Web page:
News

What Are Donald Trump & Hillary Clinton’s Odds of Winning North Carolina?

2016 Presidential Debate, second presidential debate, presidential debate st. louis

Donald Trump and Hillary Clinton at the second presidential debate at Washington University in St. Louis. (Getty)

North Carolina is a key state in the 2016 election, one of a few battlegrounds that Donald Trump must win if he wants to become president. Although Barack Obama won the state in 2008, it went red again in 2012, with voters choosing Mitt Romney over Barack Obama by a margin of about two percentage points. So who is currently favored to win North Carolina: Donald Trump or Hillary Clinton?

Among election forecasters, there is some disagreement on this. FiveThirtyEight, Nate Silver’s election forecast website, currently has North Carolina going to Donald Trump, with Trump having a 51.2 percent chance of victory there. This is a huge shift from just a few weeks ago, as on October 18th, Hillary Clinton had a 72.2 percent chance of winning North Carolina. This change is largely due to the release of many new polls that show Trump in the lead; Trump is currently ahead of Clinton by 1.8 percentage points in Real Clear Politics’ North Carolina polling average. Clearly it’s going to be a close race, though, and FiveThirtyEight forecasts that Donald Trump will win 48.0 percent of the vote compared to Hillary Clinton’s 47.9 percent. For comparison, in 2012, Mitt Romney won 50.39 percent of the North Carolina vote and Barack Obama won 48.35 percent.

The New York Times’ The Upshot has a different conclusion. Their model currently suggests that Hillary Clinton will win North Carolina, and The Upshot gives her a 66 percent chance of doing so. The Upshot has Clinton winning most of the swing states, but usually with a much better odds than that. For example, their model gives her a 70 percent chance of winning Florida, an 80 percent chance of winning New Hampshire, and an 89 percent chance of winning Pennsylvania. Trump’s chances in North Carolina have, however, gone up in recent days; with The Upshot’s model, he previously had a 28 percent chance of winning the state, but he now has a 34 percent chance.

A cool feature of The Upshot is that it illustrates every single possible path through which Hillary Clinton or Donald Trump can reach 270 Electoral Votes. This feature makes it clear how important it is for Donald Trump to win North Carolina. At the moment, Donald Trump has 315 possible ways to reach 270 Electoral College votes. But if he loses North Carolina, he only has 101 possible paths left. On the other hand, Hillary Clinton would be far less affected by a loss in the state. Clinton currently has 693 ways of reaching 270, and if she loses North Carolina, she still has 289 left, not many less than Trump originally started with.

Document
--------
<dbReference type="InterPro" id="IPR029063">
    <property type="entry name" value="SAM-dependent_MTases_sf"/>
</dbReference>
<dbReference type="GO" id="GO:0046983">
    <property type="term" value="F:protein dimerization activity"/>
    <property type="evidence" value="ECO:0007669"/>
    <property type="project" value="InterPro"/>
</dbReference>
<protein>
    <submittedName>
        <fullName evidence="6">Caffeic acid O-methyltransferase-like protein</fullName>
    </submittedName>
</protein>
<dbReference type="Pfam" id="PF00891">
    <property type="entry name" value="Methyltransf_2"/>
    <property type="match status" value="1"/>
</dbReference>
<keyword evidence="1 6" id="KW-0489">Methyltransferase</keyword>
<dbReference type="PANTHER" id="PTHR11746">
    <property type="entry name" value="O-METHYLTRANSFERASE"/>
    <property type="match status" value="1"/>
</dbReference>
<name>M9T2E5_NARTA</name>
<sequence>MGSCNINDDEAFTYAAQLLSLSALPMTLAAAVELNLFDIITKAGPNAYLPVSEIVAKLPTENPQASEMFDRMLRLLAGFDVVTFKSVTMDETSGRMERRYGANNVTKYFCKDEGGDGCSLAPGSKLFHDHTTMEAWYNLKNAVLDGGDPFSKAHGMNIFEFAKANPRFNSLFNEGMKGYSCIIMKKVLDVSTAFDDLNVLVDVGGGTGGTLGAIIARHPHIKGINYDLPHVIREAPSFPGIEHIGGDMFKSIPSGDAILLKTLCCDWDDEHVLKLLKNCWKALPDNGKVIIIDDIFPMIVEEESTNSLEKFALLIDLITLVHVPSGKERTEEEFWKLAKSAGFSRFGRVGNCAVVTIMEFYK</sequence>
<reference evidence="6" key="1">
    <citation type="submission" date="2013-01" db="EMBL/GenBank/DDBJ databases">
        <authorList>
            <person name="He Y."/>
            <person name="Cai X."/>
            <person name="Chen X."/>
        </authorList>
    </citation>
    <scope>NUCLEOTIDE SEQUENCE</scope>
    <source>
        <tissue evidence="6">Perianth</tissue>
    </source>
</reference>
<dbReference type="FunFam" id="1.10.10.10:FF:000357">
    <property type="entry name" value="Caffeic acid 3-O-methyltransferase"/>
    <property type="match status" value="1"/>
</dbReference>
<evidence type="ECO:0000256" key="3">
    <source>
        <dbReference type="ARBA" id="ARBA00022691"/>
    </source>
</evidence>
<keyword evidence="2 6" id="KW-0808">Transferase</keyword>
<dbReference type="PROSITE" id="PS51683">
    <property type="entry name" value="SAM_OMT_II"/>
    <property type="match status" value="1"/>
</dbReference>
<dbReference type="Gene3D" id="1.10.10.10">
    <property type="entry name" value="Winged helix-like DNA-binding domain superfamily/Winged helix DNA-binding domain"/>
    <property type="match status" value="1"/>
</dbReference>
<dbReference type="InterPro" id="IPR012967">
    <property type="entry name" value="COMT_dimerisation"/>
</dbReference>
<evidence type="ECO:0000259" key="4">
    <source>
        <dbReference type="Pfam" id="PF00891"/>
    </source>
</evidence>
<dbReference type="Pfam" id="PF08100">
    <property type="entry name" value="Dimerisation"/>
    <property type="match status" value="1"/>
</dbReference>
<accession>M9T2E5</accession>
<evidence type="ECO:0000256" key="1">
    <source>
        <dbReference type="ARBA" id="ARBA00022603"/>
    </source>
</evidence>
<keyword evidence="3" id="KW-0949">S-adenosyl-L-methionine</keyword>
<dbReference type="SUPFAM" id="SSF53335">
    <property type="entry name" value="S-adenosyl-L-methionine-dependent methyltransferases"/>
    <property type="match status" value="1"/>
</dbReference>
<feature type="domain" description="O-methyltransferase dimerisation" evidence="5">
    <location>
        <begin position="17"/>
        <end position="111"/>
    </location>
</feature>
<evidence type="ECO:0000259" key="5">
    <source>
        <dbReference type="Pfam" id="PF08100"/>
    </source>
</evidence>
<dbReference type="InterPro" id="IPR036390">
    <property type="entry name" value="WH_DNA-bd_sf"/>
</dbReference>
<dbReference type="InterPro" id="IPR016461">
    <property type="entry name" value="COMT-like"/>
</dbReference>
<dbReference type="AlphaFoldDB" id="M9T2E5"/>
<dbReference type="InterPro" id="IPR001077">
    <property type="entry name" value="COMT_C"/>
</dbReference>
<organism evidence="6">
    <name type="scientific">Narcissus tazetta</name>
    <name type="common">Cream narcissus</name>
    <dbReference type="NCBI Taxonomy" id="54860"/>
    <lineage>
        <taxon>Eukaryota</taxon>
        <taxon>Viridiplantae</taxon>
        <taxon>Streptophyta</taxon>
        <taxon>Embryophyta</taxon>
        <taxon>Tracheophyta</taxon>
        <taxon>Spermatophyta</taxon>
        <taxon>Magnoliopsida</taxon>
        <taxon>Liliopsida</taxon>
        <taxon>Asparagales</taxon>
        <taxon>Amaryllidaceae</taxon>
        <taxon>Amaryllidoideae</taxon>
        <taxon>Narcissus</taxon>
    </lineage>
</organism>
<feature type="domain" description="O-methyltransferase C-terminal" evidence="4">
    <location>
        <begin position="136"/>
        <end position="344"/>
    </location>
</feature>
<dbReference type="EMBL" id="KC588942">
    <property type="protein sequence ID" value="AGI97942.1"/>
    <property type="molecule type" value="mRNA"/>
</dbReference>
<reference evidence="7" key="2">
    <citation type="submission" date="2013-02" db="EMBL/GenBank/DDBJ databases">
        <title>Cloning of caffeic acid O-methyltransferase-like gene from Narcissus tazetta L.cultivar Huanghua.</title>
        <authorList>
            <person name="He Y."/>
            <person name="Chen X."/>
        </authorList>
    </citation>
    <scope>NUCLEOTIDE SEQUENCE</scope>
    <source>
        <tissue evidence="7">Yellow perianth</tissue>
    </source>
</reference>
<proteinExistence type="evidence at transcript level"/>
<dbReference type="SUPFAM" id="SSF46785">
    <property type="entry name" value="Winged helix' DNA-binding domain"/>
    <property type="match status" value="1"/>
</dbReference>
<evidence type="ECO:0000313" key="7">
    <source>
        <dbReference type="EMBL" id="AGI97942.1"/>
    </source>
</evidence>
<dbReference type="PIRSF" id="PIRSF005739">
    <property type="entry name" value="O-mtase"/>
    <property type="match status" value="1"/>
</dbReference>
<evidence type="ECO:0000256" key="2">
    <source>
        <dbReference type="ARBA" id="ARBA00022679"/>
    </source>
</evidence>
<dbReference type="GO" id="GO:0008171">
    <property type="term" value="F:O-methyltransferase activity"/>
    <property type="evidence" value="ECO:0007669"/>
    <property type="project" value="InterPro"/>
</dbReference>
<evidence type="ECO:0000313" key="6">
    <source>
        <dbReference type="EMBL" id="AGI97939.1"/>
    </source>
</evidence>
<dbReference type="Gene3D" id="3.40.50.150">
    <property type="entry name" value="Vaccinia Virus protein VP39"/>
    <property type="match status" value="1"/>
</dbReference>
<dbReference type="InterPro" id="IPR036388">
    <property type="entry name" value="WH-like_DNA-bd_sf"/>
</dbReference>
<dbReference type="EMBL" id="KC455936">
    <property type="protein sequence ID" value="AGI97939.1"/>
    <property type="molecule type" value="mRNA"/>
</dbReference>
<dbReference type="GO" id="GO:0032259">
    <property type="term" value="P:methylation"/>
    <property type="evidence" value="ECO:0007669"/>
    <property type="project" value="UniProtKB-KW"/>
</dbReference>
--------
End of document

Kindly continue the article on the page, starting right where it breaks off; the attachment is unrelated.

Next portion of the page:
The Huffington Post’s election forecast is more convinced that Hillary Clinton has North Carolina put away; they give the Democratic nominee a 90 percent chance of securing North Carolina’s electors. That’s shockingly high, but this forecast is also much more sure of a Clinton victory than any other, as it gives Trump just a 1.3 percent chance of winning the election. In fact, the only two battleground states that The Huffington Post gives Trump a remote chance of winning are Nevada and Ohio, but they still project both will go to Hillary, with Clinton having a 78.5 percent chance in Nevada and a 57.4 percent chance in Ohio.

Then there’s PredictWise, which uses data from prediction markets and polls to forecast the results of the election. North Carolina is more of a tossup here, but Clinton is still predicted to win it; PredictWise gives her a 61 percent chance of victory in the state. This makes it one of the most uncertain of all the swing states, as Clinton has a 73 percent chance of winning Florida, a 79 percent chance of winning New Hampshire, a 91 percent chance of winning Nevada, and a 92 percent chance of winning Pennsylvania.

Leave a comment

Leave a Reply

Fill in your details below or click an icon to log in:

WordPress.com Logo

You are commenting using your WordPress.com account. Log Out / Change )

Twitter picture

You are commenting using your Twitter account. Log Out / Change )

Facebook photo

You are commenting using your Facebook account. Log Out / Change )

Google+ photo

You are commenting using your Google+ account. Log Out / Change )

Connecting to %s